– What do you see when you look at that person from the “other” political party speaking their “truth” at you like you don’t have a single functioning brain cell?
– What do you see when you look at the people from another religion who dress and act differently from you?
– What do you see when you look at the homeless person on the street corner?
– What do you see when you look at the man in the Ferrari, who just cut you off in traffic?
Many times we get triggered. We find ourselves irritated, angry, anxious or even afraid when we meet people who seem different from us. They look odd, they sound strange, they might talk about things that we find absurd. Or they might simply invade our personal space and push our buttons.
Yesterday I was having a delightful conversation with a group of people. We talked about if God has a face. Some of us felt the question was irrelevant. Others felt that God is an entity too large for personification. And then someone simply said:
– “Of course God has a face – it is the face of everybody I see”
I wonder what would happen if we started looking at everybody like they were a personification of God? Or if God is a concept you do not subscribe to, then what would happen if you looked at everybody like they were a part of you?
What would happen in our political process if the boundaries between “us and them” ceased to exist?
What would happen in religion, if we stopped name-calling (or killing) those from another faith than our own?
What would happen?
Maybe we would feel less anger towards “those other people”.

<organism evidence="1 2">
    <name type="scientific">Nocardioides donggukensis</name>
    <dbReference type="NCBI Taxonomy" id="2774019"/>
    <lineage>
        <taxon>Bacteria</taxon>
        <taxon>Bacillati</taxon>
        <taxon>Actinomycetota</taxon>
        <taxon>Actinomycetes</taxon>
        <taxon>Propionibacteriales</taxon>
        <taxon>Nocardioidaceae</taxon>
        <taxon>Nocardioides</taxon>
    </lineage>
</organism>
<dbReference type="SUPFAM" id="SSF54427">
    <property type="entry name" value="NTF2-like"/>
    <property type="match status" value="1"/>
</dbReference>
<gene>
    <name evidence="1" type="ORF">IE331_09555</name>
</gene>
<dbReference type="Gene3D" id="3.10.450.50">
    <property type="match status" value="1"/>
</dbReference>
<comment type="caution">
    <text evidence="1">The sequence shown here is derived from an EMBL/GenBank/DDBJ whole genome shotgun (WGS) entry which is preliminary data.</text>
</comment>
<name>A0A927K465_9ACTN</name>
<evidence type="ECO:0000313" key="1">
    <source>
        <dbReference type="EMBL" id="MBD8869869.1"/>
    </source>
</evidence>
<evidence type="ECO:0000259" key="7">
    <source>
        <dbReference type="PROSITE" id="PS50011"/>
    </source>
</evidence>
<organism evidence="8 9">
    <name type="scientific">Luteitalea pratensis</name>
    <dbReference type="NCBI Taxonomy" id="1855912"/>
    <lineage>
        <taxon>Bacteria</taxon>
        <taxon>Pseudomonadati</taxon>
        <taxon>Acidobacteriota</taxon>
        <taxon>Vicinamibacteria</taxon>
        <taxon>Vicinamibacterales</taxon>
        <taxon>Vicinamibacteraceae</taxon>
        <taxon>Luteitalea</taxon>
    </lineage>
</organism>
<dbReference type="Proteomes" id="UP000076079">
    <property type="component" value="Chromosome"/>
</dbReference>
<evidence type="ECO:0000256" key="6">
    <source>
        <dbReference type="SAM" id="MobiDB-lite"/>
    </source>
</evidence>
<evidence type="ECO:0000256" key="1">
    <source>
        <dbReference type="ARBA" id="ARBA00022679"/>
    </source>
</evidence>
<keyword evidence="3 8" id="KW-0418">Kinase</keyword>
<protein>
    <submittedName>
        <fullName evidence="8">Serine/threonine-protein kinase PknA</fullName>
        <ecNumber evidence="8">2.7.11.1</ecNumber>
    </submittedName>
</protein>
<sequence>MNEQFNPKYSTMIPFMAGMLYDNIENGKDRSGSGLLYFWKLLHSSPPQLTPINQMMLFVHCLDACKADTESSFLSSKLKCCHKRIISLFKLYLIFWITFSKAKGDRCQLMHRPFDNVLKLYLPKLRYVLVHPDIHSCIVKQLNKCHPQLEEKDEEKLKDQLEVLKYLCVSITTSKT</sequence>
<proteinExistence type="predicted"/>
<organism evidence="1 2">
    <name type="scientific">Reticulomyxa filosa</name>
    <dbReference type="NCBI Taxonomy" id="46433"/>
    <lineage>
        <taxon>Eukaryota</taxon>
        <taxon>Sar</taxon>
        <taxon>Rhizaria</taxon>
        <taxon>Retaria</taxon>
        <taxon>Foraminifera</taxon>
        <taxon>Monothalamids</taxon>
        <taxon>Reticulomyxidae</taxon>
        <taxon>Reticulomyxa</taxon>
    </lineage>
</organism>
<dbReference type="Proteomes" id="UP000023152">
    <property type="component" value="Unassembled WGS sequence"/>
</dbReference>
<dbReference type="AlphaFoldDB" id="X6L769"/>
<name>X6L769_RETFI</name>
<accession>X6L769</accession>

In neuroscience it has been found that anger interrupts the functioning of our frontal brain lobes where rational thought, compassion and empathy take place. When angry, we return to an emotionally charged and primitive behavioral pattern that is very useful if we were a dinosaur (or if we are in legitimate danger) – but maybe not all that practical for a modern-day human being living in a complex world. We tend to feel self-justified and self-righteous. We get reactive and are not able to respond with kindness or even with a rational outlook.
Instead we turn into an emotional loud-mouthed (or internally raging) person.
What would happen if our political discussions were not conducted from this place of opposition, but rather from an inclusive place of “we’re all in this together”. Or if the warring fractions in religious wars reminded themselves that they are really both reflections of the face of God?
It takes a conscious intention to change the way our brain does business. But neuroscience shows it can be done. And reminding ourselves that our “enemies” are in fact a part of us, or have the face of God, might help. It is easy to look at a newborn baby and see the face of God. But can you look at Nancy Pelosi or John Boehner the same way?
Just food for thought.
Why would you want to?
Well, sometimes our normal anger response, the sense of “knowing better” and the feeling of the other side being inferior does not bring us any solutions or a lasting sense of achievement. We simply mire ourselves more and more in our habitual thinking patterns. And the world doesn’t change if we don’t.
So what do we have to lose? Next time we are tempted to go on the offensive whether in action or in our thoughts – maybe it makes sense to give it a try:
-“I am looking at the face of God”
-“I am looking at a part of me”
Maybe we will find that as we unlock new thinking patterns in our brain, new solutions come to mind.
Maybe, as we discover what it feels like to not hide behind our bastions of preconceived notions, we also find a new sense of empathy and understanding.
Maybe it is worth a try….